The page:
Jambulat Khoperia, also known as Goliath, was larger than life, robust, vigorous, and full of humor - not the usual black humor so many soldiers can boast of but of his own delicate kind.

The weightlifter who became a soldier arrived in Ukraine a few days before the Russian attack on the capital. Jambulat, or simply Jaba, was only 25 years old.

 

He was getting ready for a weightlifting competition in Kyiv, but ended up a volunteer fighter with the Ukrainian forces. 

 

On the first day of attack on Kyiv, Jaba and Miro Vanadze, another athlete from Georgia, fixed a few hundred Molotov cocktails. 

 

“It was for the first time I ever held a Kalashnikov in my hands,” -- says Miro, whom I met at St. Volodymyr’s Cathedral in Kyiv on the day of the eulogy for the late Jaba. 

This church, a historical sight famous for its paintings, has become a place of grieving for Georgian volunteers fighting in Ukraine. 

 

I met Miro at the eulogy in the Kyiv cathedral were I myself was baptized decades ago.

 

But Jaba was a friend of mine since the first days of this big war. We met in his hometown, Tbilisi, months before the invasion. That was where we became friends.

 

Now he was here, fighting, changing regiments, looking for his team. He knew the dark side of war, and yet was searching for his own path in the midst of its madness, knowing that a war with a totalitarian empire is no round-trip. 

 

 “Was it you whom I saw in the woods yesterday?” Jaba texted me on March 16, a day after a more-or-less successful operation our platoon performed in Irpin. 

 

“I could tell your inch-thick eyeglasses from a mile away,” Jaba said later when we had a chance to talk.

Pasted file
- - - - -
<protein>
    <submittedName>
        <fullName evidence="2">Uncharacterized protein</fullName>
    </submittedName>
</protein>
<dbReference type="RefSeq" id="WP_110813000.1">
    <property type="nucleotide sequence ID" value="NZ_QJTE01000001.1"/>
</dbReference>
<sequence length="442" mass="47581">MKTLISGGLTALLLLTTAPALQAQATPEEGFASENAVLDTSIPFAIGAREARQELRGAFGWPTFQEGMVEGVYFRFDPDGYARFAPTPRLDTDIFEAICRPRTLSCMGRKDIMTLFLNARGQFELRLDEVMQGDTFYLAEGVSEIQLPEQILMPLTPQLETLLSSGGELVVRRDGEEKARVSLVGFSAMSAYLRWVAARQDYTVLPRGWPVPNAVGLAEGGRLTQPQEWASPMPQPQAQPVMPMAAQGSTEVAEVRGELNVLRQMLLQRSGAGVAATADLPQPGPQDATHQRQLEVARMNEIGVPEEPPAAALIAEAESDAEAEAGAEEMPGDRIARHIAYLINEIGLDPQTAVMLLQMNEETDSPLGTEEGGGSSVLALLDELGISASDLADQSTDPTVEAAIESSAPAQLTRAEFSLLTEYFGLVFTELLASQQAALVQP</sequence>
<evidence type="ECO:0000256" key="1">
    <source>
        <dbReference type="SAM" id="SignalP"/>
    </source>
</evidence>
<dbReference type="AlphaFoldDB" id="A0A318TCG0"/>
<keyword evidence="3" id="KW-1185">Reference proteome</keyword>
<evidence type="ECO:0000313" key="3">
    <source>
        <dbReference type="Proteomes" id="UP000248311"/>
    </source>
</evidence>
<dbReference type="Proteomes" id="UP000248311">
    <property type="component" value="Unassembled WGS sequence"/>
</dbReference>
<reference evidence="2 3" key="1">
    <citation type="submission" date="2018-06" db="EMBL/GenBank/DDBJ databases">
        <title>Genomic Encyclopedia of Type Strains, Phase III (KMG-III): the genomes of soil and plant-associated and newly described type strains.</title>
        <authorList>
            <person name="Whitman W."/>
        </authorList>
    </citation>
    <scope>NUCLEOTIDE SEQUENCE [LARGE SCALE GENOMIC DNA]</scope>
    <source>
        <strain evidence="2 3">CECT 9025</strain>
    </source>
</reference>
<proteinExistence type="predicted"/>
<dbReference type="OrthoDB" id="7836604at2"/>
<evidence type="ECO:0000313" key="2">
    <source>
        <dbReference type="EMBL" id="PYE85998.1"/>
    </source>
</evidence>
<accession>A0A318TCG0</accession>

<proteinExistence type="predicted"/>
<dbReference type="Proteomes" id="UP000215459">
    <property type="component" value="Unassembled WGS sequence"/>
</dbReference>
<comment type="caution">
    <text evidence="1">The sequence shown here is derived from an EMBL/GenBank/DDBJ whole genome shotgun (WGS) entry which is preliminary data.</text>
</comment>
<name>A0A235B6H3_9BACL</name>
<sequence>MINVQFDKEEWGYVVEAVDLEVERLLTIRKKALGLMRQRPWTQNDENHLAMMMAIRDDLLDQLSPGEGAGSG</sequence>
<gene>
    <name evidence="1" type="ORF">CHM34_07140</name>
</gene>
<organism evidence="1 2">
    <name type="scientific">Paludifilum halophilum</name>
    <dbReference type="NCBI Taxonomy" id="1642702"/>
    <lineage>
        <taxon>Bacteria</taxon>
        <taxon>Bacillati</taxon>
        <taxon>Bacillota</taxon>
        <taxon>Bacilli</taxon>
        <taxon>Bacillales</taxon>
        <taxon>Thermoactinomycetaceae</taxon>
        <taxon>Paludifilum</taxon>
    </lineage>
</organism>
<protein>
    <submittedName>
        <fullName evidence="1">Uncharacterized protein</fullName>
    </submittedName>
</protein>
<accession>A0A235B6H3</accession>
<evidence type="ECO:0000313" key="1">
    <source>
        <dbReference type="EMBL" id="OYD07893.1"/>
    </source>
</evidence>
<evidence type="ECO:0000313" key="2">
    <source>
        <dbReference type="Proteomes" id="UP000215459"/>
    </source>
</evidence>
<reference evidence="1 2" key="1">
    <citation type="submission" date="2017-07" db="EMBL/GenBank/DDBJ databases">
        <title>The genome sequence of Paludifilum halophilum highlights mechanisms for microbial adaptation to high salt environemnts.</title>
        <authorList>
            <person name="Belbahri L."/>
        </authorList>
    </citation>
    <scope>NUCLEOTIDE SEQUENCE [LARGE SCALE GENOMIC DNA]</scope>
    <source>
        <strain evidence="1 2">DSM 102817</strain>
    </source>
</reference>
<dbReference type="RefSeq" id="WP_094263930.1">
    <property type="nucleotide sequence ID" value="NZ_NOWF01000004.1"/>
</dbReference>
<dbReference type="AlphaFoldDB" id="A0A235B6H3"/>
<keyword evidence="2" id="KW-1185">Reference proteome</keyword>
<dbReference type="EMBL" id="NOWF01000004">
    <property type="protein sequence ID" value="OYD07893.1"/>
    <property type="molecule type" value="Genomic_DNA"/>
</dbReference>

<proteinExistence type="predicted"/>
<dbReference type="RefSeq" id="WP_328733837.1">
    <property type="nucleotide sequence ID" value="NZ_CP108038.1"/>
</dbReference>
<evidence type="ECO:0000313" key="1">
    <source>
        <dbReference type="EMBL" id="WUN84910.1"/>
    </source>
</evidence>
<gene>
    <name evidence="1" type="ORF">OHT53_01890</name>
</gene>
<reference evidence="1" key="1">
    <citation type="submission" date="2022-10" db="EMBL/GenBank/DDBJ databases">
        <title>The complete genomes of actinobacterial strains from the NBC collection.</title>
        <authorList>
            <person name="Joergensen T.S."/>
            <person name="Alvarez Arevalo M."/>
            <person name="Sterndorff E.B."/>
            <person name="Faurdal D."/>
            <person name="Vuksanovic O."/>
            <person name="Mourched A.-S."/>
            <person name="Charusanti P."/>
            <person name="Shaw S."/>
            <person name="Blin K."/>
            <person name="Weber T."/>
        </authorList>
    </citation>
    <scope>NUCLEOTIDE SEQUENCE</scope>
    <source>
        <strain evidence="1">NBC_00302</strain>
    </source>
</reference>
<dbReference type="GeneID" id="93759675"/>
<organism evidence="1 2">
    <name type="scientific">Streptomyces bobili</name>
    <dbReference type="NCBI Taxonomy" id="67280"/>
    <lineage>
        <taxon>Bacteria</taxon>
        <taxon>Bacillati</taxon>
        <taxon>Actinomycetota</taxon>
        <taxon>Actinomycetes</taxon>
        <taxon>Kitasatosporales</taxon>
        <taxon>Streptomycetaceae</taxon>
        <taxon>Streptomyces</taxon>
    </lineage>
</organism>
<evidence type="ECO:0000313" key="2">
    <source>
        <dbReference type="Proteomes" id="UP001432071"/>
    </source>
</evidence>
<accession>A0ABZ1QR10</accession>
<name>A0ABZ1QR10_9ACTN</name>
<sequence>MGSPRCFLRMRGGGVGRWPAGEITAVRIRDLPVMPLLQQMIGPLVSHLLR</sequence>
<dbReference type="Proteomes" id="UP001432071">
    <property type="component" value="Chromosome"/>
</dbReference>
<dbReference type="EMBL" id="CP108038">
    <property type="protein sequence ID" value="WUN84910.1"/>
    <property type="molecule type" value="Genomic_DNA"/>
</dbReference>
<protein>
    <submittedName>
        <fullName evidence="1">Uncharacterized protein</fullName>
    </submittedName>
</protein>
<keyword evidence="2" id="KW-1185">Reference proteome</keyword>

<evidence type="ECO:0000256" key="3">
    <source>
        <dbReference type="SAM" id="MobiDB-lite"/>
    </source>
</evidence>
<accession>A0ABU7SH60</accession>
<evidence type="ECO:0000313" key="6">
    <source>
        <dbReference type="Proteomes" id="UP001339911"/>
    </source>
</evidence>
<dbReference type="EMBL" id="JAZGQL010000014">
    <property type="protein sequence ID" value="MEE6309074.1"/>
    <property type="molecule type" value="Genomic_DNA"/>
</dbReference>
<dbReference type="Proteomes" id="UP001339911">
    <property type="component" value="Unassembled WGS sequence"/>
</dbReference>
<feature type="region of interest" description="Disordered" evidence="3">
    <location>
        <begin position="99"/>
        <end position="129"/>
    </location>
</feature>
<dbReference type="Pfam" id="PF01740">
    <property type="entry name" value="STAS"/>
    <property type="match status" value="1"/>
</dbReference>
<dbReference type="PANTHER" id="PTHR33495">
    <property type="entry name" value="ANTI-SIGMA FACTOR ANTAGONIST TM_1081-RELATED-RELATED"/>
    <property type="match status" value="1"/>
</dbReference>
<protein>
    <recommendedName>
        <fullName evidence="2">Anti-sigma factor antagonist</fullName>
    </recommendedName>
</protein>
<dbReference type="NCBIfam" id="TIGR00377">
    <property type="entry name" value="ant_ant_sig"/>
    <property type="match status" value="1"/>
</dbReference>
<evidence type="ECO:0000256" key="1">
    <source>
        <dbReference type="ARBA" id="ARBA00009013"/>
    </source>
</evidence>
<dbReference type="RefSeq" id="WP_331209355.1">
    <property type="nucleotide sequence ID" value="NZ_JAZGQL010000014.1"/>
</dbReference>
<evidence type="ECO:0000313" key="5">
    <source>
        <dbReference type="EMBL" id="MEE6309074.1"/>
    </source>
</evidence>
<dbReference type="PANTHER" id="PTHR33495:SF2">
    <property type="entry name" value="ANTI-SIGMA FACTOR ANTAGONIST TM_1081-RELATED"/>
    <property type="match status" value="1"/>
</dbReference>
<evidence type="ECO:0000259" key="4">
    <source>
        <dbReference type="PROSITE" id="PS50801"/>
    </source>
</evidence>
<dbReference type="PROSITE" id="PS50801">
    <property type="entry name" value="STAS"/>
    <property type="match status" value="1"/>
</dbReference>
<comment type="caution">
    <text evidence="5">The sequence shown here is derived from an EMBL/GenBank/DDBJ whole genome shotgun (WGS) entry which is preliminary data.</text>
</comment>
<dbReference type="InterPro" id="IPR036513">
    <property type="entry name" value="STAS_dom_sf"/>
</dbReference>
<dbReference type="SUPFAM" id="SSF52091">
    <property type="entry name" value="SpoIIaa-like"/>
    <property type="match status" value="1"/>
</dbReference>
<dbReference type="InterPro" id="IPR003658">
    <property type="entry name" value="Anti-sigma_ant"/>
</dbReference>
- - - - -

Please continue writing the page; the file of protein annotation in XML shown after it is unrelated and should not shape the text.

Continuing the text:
It was not just my face that he recognized that day. There were a bunch of volunteers from Tbilisi and other Georgian cities under the command of former deputy commander of Georgian special forces, Giga Robakidze, but Goliath spotted me first through his optical sight.

 

Jaba’s platoon had received an order “to shoot the enemy sabotage group coming out of the wood.” The only sabotage group operating that day was ours. That wrong order would have cost us lives if it had not been Jaba, but somebody else in their squad,  who had been given that precious optical sight. 

 

I was fighting then alongside other Georgians, who arrived in Ukraine immediately after the first barrage. We formed what we called the “Georgian platoon” within the Foreign Legion, while Jaba was with “Karpatska Sich.

 

Starting the war with “Karpatska Sich” volunteer batallion, he then moved to the 28th mechanized brigade.

 

Last week he died after being wounded in the Kherson area earlier this Fall. 

 

Jaba Khoperia was the son of a famous field commander in the Russian-Georgian war of 1992-1993.

 

After the death of his son, Jaba's father, Archil Khoperia, wrote on social media: "My son, Jambulat Khoperia, was killed in Ukraine. I thought the flag we raised in the fight against the invaders was in safe hands, but the Lord brought it back to me again...” 

 

The first news of Georgian fighters’ deaths spread on March 18 after Davit Ratiani and Gia Beriashvili were killed in Irpin following a fierce gunfight followed by mortar shelling from the Russian side.

 

About 30 Georgians have been killed in action or died from wounds. However, the death toll is getting higher each day with about 1,500 Georgian fighters living in Ukraine and from among those who come from that tiny country in the South Caucasus, 20 percent of which is occupied by the Russian Federation. 

 

 

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